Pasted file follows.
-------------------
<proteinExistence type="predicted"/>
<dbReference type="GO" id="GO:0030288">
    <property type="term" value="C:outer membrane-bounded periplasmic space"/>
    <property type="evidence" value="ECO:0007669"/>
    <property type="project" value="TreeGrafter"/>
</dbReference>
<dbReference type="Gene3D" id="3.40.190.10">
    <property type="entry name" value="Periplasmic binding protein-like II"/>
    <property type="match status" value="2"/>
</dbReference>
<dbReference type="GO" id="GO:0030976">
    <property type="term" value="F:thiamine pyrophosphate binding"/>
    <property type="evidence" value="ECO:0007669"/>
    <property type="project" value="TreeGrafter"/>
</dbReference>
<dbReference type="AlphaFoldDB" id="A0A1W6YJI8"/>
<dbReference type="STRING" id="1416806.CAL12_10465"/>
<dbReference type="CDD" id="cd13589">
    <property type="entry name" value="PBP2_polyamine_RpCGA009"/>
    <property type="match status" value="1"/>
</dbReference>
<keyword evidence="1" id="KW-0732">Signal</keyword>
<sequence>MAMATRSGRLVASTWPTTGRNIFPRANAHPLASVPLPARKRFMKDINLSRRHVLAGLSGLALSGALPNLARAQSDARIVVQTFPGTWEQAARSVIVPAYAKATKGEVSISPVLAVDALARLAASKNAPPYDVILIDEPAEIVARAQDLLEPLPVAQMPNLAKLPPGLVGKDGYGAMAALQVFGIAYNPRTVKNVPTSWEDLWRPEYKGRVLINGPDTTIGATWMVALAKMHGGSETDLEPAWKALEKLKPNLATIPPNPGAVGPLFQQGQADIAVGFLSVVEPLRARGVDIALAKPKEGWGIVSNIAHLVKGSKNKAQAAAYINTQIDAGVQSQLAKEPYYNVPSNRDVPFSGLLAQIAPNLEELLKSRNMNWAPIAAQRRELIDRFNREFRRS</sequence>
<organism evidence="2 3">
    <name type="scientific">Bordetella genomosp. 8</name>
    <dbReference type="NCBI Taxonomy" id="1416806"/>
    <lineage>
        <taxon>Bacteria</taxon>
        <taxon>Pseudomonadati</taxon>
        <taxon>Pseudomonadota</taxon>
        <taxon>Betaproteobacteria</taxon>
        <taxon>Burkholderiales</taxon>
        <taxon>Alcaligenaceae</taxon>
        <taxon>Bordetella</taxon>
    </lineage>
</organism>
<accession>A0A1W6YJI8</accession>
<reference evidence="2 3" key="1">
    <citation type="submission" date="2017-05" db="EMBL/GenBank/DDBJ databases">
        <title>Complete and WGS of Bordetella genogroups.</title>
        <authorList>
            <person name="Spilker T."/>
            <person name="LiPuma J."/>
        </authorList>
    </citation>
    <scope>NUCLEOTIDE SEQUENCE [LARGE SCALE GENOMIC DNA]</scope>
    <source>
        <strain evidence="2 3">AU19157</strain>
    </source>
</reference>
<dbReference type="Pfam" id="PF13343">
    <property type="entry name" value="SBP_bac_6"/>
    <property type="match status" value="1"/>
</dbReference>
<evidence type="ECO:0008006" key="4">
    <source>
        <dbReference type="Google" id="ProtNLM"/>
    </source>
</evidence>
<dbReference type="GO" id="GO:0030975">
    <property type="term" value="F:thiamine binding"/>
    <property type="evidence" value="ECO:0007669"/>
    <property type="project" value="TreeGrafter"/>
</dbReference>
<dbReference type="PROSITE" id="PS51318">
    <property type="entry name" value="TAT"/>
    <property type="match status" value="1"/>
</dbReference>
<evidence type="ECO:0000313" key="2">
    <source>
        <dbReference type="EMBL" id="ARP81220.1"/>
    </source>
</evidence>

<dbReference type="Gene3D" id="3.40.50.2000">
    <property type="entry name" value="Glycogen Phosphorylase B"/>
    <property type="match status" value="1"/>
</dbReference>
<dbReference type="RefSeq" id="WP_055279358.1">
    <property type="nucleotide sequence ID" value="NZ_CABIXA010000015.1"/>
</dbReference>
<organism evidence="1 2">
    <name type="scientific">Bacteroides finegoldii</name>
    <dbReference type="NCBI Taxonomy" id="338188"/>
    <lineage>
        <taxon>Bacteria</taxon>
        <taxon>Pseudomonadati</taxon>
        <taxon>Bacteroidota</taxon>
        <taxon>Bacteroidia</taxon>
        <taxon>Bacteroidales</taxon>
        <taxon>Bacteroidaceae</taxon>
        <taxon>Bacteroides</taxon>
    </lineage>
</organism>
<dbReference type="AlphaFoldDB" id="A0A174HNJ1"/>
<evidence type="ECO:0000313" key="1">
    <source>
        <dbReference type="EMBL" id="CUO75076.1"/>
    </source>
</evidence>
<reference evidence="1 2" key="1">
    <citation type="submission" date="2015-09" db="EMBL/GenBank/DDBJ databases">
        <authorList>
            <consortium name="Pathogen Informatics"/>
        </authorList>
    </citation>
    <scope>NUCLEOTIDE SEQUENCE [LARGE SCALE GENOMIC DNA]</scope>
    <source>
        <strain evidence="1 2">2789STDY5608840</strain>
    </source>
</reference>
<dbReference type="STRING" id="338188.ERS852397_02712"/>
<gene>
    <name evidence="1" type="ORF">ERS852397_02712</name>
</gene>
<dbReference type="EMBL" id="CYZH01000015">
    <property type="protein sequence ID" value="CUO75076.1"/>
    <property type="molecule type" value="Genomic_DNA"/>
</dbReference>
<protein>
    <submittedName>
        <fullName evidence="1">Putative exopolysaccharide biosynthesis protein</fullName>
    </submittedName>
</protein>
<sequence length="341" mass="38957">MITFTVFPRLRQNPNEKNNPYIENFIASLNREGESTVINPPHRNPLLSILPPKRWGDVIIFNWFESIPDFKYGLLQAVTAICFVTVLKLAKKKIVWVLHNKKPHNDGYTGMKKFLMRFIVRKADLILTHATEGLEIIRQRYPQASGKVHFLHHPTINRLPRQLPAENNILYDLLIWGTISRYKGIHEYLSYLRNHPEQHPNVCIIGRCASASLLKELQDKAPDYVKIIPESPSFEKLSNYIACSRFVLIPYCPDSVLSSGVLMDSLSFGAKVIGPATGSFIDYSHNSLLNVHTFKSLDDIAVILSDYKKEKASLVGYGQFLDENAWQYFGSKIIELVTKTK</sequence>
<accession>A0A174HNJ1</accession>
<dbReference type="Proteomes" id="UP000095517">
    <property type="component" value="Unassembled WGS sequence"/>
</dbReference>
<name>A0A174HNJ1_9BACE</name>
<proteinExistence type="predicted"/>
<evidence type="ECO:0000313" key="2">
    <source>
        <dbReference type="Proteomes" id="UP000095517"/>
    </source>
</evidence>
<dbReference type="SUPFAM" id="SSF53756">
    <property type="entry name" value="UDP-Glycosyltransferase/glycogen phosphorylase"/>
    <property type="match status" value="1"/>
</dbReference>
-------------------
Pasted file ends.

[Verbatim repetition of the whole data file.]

<proteinExistence type="predicted"/>
<dbReference type="GO" id="GO:0030288">
    <property type="term" value="C:outer membrane-bounded periplasmic space"/>
    <property type="evidence" value="ECO:0007669"/>
    <property type="project" value="TreeGrafter"/>
</dbReference>
<dbReference type="Gene3D" id="3.40.190.10">
    <property type="entry name" value="Periplasmic binding protein-like II"/>
    <property type="match status" value="2"/>
</dbReference>
<dbReference type="GO" id="GO:0030976">
    <property type="term" value="F:thiamine pyrophosphate binding"/>
    <property type="evidence" value="ECO:0007669"/>
    <property type="project" value="TreeGrafter"/>
</dbReference>
<dbReference type="AlphaFoldDB" id="A0A1W6YJI8"/>
<dbReference type="STRING" id="1416806.CAL12_10465"/>
<dbReference type="CDD" id="cd13589">
    <property type="entry name" value="PBP2_polyamine_RpCGA009"/>
    <property type="match status" value="1"/>
</dbReference>
<keyword evidence="1" id="KW-0732">Signal</keyword>
<sequence>MAMATRSGRLVASTWPTTGRNIFPRANAHPLASVPLPARKRFMKDINLSRRHVLAGLSGLALSGALPNLARAQSDARIVVQTFPGTWEQAARSVIVPAYAKATKGEVSISPVLAVDALARLAASKNAPPYDVILIDEPAEIVARAQDLLEPLPVAQMPNLAKLPPGLVGKDGYGAMAALQVFGIAYNPRTVKNVPTSWEDLWRPEYKGRVLINGPDTTIGATWMVALAKMHGGSETDLEPAWKALEKLKPNLATIPPNPGAVGPLFQQGQADIAVGFLSVVEPLRARGVDIALAKPKEGWGIVSNIAHLVKGSKNKAQAAAYINTQIDAGVQSQLAKEPYYNVPSNRDVPFSGLLAQIAPNLEELLKSRNMNWAPIAAQRRELIDRFNREFRRS</sequence>
<organism evidence="2 3">
    <name type="scientific">Bordetella genomosp. 8</name>
    <dbReference type="NCBI Taxonomy" id="1416806"/>
    <lineage>
        <taxon>Bacteria</taxon>
        <taxon>Pseudomonadati</taxon>
        <taxon>Pseudomonadota</taxon>
        <taxon>Betaproteobacteria</taxon>
        <taxon>Burkholderiales</taxon>
        <taxon>Alcaligenaceae</taxon>
        <taxon>Bordetella</taxon>
    </lineage>
</organism>
<accession>A0A1W6YJI8</accession>
<reference evidence="2 3" key="1">
    <citation type="submission" date="2017-05" db="EMBL/GenBank/DDBJ databases">
        <title>Complete and WGS of Bordetella genogroups.</title>
        <authorList>
            <person name="Spilker T."/>
            <person name="LiPuma J."/>
        </authorList>
    </citation>
    <scope>NUCLEOTIDE SEQUENCE [LARGE SCALE GENOMIC DNA]</scope>
    <source>
        <strain evidence="2 3">AU19157</strain>
    </source>
</reference>
<dbReference type="Pfam" id="PF13343">
    <property type="entry name" value="SBP_bac_6"/>
    <property type="match status" value="1"/>
</dbReference>
<evidence type="ECO:0008006" key="4">
    <source>
        <dbReference type="Google" id="ProtNLM"/>
    </source>
</evidence>
<dbReference type="GO" id="GO:0030975">
    <property type="term" value="F:thiamine binding"/>
    <property type="evidence" value="ECO:0007669"/>
    <property type="project" value="TreeGrafter"/>
</dbReference>
<dbReference type="PROSITE" id="PS51318">
    <property type="entry name" value="TAT"/>
    <property type="match status" value="1"/>
</dbReference>
<evidence type="ECO:0000313" key="2">
    <source>
        <dbReference type="EMBL" id="ARP81220.1"/>
    </source>
</evidence>

<dbReference type="Gene3D" id="3.40.50.2000">
    <property type="entry name" value="Glycogen Phosphorylase B"/>
    <property type="match status" value="1"/>
</dbReference>
<dbReference type="RefSeq" id="WP_055279358.1">
    <property type="nucleotide sequence ID" value="NZ_CABIXA010000015.1"/>
</dbReference>
<organism evidence="1 2">
    <name type="scientific">Bacteroides finegoldii</name>
    <dbReference type="NCBI Taxonomy" id="338188"/>
    <lineage>
        <taxon>Bacteria</taxon>
        <taxon>Pseudomonadati</taxon>
        <taxon>Bacteroidota</taxon>
        <taxon>Bacteroidia</taxon>
        <taxon>Bacteroidales</taxon>
        <taxon>Bacteroidaceae</taxon>
        <taxon>Bacteroides</taxon>
    </lineage>
</organism>
<dbReference type="AlphaFoldDB" id="A0A174HNJ1"/>
<evidence type="ECO:0000313" key="1">
    <source>
        <dbReference type="EMBL" id="CUO75076.1"/>
    </source>
</evidence>
<reference evidence="1 2" key="1">
    <citation type="submission" date="2015-09" db="EMBL/GenBank/DDBJ databases">
        <authorList>
            <consortium name="Pathogen Informatics"/>
        </authorList>
    </citation>
    <scope>NUCLEOTIDE SEQUENCE [LARGE SCALE GENOMIC DNA]</scope>
    <source>
        <strain evidence="1 2">2789STDY5608840</strain>
    </source>
</reference>
<dbReference type="STRING" id="338188.ERS852397_02712"/>
<gene>
    <name evidence="1" type="ORF">ERS852397_02712</name>
</gene>
<dbReference type="EMBL" id="CYZH01000015">
    <property type="protein sequence ID" value="CUO75076.1"/>
    <property type="molecule type" value="Genomic_DNA"/>
</dbReference>
<protein>
    <submittedName>
        <fullName evidence="1">Putative exopolysaccharide biosynthesis protein</fullName>
    </submittedName>
</protein>
<sequence length="341" mass="38957">MITFTVFPRLRQNPNEKNNPYIENFIASLNREGESTVINPPHRNPLLSILPPKRWGDVIIFNWFESIPDFKYGLLQAVTAICFVTVLKLAKKKIVWVLHNKKPHNDGYTGMKKFLMRFIVRKADLILTHATEGLEIIRQRYPQASGKVHFLHHPTINRLPRQLPAENNILYDLLIWGTISRYKGIHEYLSYLRNHPEQHPNVCIIGRCASASLLKELQDKAPDYVKIIPESPSFEKLSNYIACSRFVLIPYCPDSVLSSGVLMDSLSFGAKVIGPATGSFIDYSHNSLLNVHTFKSLDDIAVILSDYKKEKASLVGYGQFLDENAWQYFGSKIIELVTKTK</sequence>
<accession>A0A174HNJ1</accession>
<dbReference type="Proteomes" id="UP000095517">
    <property type="component" value="Unassembled WGS sequence"/>
</dbReference>
<name>A0A174HNJ1_9BACE</name>
<proteinExistence type="predicted"/>
<evidence type="ECO:0000313" key="2">
    <source>
        <dbReference type="Proteomes" id="UP000095517"/>
    </source>
</evidence>
<dbReference type="SUPFAM" id="SSF53756">
    <property type="entry name" value="UDP-Glycosyltransferase/glycogen phosphorylase"/>
    <property type="match status" value="1"/>
</dbReference>